Terri Hester Cribb is an artist living in Madison. Her vibrant paintings line the halls of Madison Square Center for the Arts, where her studio is and where she paints and teaches. Being legally blind, Cribb is celebrated as an inspiration by artists who know her.
“I love the subtle changes that I see. And I see a lot of nuances in the colors of the world. It’s not made up colors for me. But my vision is different, and I see color changes and color shifts in things, which might not make a whole lot of sense but I don’t see real sharp edged lines on everything, I see color changes.”
Cribb has painted all over southeastern United States. She has been to Arkansas and painted the Ozarks and to North Carolina and painted the Blue Ridge Mountains. She has also painted places all over the map from photographs.
She often paints a mix of what she sees in front of her and what she sees in her mind. Whether they are abstracts or landscapes, Cribb relies on her mind’s eye.
“God blessed me with the ability to hold images in my mind pretty well,” she said, “and then I just use the photographs as reference points.”
She particularly enjoys looking at the way light filters through the trees and leaves. This is something she enjoys when she is painting outside or hiking. Painting is something she considers a transformative experience.
“Once you start doing art, and actually paying attention to the colors that you’re seeing, your eyes in your mind become open to all of the beauty and wonder that God put around us.”
Her creative process is a liberating experience she says. Seeing the picture in her mind and painting it, or drawing it, gives joy to her. “I’m very interested in reflections. I’ve got a series—I don’t do many series—that is about reflection. I’m interested in the shapes and motions of things. I’ve got a grouping of paintings when I was just really interested in the nuances of dark shadow colors.
“I’ve got work that reflects all of these things. They may not necessarily be in the title. But these different things influence what I do as much as anything. Subject matter can always change. I’ve watched so many things, it’s hard to stick with one particular something. But nature is always going to be a part of what I do.”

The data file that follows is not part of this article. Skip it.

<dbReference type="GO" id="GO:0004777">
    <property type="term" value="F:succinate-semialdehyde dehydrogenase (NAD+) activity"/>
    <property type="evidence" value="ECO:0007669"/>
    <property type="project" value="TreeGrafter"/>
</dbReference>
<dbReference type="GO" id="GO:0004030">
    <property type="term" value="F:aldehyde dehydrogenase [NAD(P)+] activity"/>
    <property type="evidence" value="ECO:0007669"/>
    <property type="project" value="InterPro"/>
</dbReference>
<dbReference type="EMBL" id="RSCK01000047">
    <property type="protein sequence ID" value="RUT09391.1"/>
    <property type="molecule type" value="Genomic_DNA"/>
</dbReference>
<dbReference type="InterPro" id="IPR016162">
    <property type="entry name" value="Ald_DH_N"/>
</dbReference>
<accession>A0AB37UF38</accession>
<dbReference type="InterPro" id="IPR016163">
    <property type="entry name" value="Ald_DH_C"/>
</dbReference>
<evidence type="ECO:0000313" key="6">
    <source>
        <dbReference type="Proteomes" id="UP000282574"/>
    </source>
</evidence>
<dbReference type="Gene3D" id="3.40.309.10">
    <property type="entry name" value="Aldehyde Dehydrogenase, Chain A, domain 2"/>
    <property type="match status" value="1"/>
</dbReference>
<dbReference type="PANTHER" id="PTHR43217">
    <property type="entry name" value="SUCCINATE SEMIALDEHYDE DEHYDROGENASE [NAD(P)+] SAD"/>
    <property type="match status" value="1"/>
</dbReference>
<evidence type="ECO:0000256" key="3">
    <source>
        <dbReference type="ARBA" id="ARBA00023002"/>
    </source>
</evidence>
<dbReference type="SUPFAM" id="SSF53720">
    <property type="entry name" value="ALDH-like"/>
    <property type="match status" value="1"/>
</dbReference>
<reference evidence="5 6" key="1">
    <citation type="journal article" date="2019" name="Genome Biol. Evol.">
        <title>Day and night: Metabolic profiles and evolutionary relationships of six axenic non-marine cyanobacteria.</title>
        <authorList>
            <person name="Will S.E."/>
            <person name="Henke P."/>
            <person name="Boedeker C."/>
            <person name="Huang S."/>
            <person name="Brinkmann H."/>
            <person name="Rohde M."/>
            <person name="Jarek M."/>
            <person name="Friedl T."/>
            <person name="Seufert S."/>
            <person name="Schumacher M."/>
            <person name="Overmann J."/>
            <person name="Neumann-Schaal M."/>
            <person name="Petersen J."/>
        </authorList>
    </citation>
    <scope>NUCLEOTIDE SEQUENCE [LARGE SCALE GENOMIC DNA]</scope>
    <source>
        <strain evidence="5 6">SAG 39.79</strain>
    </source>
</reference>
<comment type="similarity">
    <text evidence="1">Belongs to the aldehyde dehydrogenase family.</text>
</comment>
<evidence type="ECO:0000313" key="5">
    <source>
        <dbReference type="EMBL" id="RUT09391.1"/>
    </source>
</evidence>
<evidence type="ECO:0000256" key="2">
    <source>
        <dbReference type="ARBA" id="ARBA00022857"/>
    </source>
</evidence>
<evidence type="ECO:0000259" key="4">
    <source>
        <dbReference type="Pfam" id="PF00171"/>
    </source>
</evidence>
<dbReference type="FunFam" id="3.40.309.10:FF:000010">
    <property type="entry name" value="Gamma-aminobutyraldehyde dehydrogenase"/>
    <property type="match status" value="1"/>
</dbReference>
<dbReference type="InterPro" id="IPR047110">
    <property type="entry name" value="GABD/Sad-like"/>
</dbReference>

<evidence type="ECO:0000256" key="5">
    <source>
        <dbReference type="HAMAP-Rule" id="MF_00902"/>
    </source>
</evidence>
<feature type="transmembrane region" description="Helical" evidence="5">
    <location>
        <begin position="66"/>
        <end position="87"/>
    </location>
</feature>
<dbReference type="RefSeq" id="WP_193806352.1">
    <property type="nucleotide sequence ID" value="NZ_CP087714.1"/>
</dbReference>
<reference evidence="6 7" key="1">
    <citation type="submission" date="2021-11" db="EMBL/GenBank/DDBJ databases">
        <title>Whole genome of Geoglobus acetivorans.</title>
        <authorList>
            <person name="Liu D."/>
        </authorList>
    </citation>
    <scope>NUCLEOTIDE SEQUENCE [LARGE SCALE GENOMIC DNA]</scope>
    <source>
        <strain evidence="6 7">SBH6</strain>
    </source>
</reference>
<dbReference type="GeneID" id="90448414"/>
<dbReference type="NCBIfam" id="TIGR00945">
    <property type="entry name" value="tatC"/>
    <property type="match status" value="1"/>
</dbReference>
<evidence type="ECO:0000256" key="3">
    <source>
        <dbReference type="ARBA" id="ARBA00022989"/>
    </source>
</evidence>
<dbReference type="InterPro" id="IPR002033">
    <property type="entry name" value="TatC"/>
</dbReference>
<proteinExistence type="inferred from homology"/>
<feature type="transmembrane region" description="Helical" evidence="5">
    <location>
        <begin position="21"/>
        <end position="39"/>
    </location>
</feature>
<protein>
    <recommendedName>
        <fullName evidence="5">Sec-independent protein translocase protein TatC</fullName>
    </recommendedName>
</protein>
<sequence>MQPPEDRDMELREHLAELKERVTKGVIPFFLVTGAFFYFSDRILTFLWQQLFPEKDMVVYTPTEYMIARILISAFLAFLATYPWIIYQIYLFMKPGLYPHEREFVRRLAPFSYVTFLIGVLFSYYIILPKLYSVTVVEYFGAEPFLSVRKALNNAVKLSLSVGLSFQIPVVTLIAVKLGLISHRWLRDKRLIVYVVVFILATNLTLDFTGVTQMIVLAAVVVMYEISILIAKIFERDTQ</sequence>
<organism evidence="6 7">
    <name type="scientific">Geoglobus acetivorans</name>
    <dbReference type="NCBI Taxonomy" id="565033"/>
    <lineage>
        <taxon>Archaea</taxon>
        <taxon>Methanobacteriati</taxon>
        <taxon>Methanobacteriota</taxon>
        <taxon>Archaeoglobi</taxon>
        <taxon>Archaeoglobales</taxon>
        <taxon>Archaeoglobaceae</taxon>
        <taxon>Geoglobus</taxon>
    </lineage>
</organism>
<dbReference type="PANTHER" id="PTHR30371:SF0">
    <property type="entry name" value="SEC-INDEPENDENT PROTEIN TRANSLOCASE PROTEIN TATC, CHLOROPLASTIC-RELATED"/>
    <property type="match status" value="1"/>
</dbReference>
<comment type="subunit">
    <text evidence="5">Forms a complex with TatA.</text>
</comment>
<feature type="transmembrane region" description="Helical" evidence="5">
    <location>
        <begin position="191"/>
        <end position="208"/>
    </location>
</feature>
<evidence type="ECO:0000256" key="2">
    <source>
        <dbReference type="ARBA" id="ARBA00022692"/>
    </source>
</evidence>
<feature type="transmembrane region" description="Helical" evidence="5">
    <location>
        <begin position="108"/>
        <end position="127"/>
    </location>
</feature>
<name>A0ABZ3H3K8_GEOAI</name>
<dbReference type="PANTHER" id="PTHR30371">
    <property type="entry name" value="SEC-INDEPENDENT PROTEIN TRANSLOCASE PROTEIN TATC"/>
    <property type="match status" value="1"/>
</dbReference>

Cribb has been painting her entire life. Before coming to Mississippi, she lived in Alabama.
“I grew up in Montgomery Ala., before marrying and coming here. That must have been 26—27 years ago now.
“I’ve been painting since I was probably about five. But I had my first official painting class, or whatever you want to say, at 16. I took art as soon as I could start taking art in school.”
Soon, Cribb graduated from high school and left her teacher. She attended Huntington University in pursuit of a fine arts degree. But other subjects began to have her attention as well. She minored in biology and English.
“Books are awesome because they train you to use your imagination. And science went right along with it. I was always so curious about nature so it all just kind of fed right into all of it.”
Cribb's paintings are displayed on the ground floor of the Madison Square Center for the Arts building. She has oil paintings, oil pastel pieces of different landscapes and abstracts. A blue piece of a mountain range hangs on the wall on the way to the old gymnasium.
“I love nature and I am very much influenced by it.”
She teaches classes in her studio at the arts center. She teaches classes for both adults and children, two to three days a week. She also teaches art lessons at the summer camp the City of Madison puts on.
“I’m so grateful to have such a wonderful studio, and it's been wonderful working in the city over the years. So I’m just very, very thankful for all of it.”